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90s Slang You Should Know


[mar-uh-nahyt] /ˈmær əˌnaɪt/
a member of a body of Uniates living chiefly in Lebanon, who maintain a Syriac liturgy and a married clergy, and who are governed by the patriarch of Antioch.
Also called Maronite Christian.
Origin of Maronite
1505-15; < Late Latin Marōnīta, named after St. Maron, 4th-century monk, founder of the sect; see -ite1 Unabridged
Based on the Random House Dictionary, © Random House, Inc. 2017.
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Examples from the Web for Maronite
Contemporary Examples
Historical Examples
  • Wrote to ——, a friendly Maronite bishop, to give me whatever information he might be able to procure respecting Shidiak.

  • A Druse disliked a Maronite Christian, so he went quietly and knifed him.

    The Wind Bloweth Brian Oswald Donn-Byrne
  • When very young he was sent to the Maronite college in Rome, and was transferred thence to the Vatican library.

  • Will not this Maronite manifestation put you wrong with the Druses?'

    Tancred Benjamin Disraeli
  • In March, 1865, a Maronite woman called at the Press to buy a book of poems, to teach her boy to read.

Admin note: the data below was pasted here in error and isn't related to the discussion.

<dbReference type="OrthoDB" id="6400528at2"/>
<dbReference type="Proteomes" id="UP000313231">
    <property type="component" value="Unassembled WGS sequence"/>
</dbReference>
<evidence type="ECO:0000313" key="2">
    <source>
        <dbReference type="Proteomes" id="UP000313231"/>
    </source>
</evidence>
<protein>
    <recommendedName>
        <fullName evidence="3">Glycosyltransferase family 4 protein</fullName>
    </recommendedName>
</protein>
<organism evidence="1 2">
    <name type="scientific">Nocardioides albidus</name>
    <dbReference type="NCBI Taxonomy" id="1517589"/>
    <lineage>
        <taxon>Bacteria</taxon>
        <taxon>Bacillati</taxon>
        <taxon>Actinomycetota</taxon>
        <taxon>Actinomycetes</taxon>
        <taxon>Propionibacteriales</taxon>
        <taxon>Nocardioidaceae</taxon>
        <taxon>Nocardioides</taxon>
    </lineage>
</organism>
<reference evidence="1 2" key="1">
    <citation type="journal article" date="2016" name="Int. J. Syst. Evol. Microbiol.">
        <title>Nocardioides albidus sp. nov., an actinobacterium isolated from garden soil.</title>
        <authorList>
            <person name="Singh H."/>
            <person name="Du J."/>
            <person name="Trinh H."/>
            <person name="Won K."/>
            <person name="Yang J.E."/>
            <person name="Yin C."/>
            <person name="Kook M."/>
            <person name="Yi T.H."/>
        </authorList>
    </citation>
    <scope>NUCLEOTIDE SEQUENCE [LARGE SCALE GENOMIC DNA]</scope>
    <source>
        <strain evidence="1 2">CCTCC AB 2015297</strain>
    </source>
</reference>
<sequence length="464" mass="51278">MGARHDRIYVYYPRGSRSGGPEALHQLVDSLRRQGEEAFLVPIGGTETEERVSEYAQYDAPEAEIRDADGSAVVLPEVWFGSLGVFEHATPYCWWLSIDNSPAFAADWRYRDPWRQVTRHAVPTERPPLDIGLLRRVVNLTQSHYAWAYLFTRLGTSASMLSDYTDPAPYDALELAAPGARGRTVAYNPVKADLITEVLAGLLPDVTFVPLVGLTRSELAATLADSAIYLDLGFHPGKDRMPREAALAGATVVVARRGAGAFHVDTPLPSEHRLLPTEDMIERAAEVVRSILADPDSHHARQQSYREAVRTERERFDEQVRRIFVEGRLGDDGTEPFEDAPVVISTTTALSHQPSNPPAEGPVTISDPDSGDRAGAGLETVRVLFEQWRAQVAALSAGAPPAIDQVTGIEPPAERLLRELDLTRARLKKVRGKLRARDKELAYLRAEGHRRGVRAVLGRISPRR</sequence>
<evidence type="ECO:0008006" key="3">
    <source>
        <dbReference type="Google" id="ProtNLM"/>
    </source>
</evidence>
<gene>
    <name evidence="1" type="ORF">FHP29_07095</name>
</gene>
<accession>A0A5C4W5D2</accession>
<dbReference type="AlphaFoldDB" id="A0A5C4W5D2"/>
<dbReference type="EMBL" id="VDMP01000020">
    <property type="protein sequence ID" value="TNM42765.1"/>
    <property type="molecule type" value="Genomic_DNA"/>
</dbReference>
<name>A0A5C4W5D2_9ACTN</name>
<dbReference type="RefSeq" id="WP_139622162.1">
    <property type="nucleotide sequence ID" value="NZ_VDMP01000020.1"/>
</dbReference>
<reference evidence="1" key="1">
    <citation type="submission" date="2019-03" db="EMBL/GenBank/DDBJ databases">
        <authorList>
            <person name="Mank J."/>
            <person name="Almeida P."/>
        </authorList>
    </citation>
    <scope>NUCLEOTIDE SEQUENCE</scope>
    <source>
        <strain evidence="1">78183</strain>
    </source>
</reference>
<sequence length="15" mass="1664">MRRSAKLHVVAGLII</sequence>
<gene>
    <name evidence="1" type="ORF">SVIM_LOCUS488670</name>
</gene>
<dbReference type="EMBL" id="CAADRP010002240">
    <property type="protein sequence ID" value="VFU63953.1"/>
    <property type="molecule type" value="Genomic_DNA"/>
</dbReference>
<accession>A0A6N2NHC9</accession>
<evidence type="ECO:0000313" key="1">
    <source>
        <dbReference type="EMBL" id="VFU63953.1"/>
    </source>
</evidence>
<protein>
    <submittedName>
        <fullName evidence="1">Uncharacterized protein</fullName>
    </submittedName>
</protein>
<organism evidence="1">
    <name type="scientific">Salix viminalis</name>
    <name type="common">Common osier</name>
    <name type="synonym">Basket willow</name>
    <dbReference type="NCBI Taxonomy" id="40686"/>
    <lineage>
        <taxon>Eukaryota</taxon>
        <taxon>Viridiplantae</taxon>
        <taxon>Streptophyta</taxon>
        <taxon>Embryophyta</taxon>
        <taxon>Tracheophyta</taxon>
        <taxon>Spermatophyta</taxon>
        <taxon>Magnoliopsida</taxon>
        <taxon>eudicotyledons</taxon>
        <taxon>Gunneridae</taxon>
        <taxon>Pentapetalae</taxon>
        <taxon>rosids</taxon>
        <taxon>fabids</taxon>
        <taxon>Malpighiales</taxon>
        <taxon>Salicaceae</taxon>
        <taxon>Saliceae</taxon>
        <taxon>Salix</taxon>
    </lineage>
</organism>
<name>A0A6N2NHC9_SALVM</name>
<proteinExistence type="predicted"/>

The Women of the Arabs Henry Harris Jessup
  • The northern passes are not guarded by Maronite or by Druse.'

    Tancred Benjamin Disraeli
  • From dark hallways men and women pour forth and hasten to the Maronite church.

  • The Maronite bishop of Aleppo has here his residence in a convent, of which he is the guardian.

British Dictionary definitions for Maronite


(Christianity) a member of a body of Uniats of Syrian origin, now living chiefly in Lebanon
Word Origin
C16: from Late Latin Marōnīta, after Maro, 5th-century Syrian monk
Collins English Dictionary - Complete & Unabridged 2012 Digital Edition
© William Collins Sons & Co. Ltd. 1979, 1986 © HarperCollins
Publishers 1998, 2000, 2003, 2005, 2006, 2007, 2009, 2012
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Word Origin and History for Maronite

1510s, from Late Latin Maronita, from Maron, name of the founder. A sect of Syrian Christians (4c.), originally Monothelites, subsequently (1216) united with the Catholic Church.

Online Etymology Dictionary, © 2010 Douglas Harper
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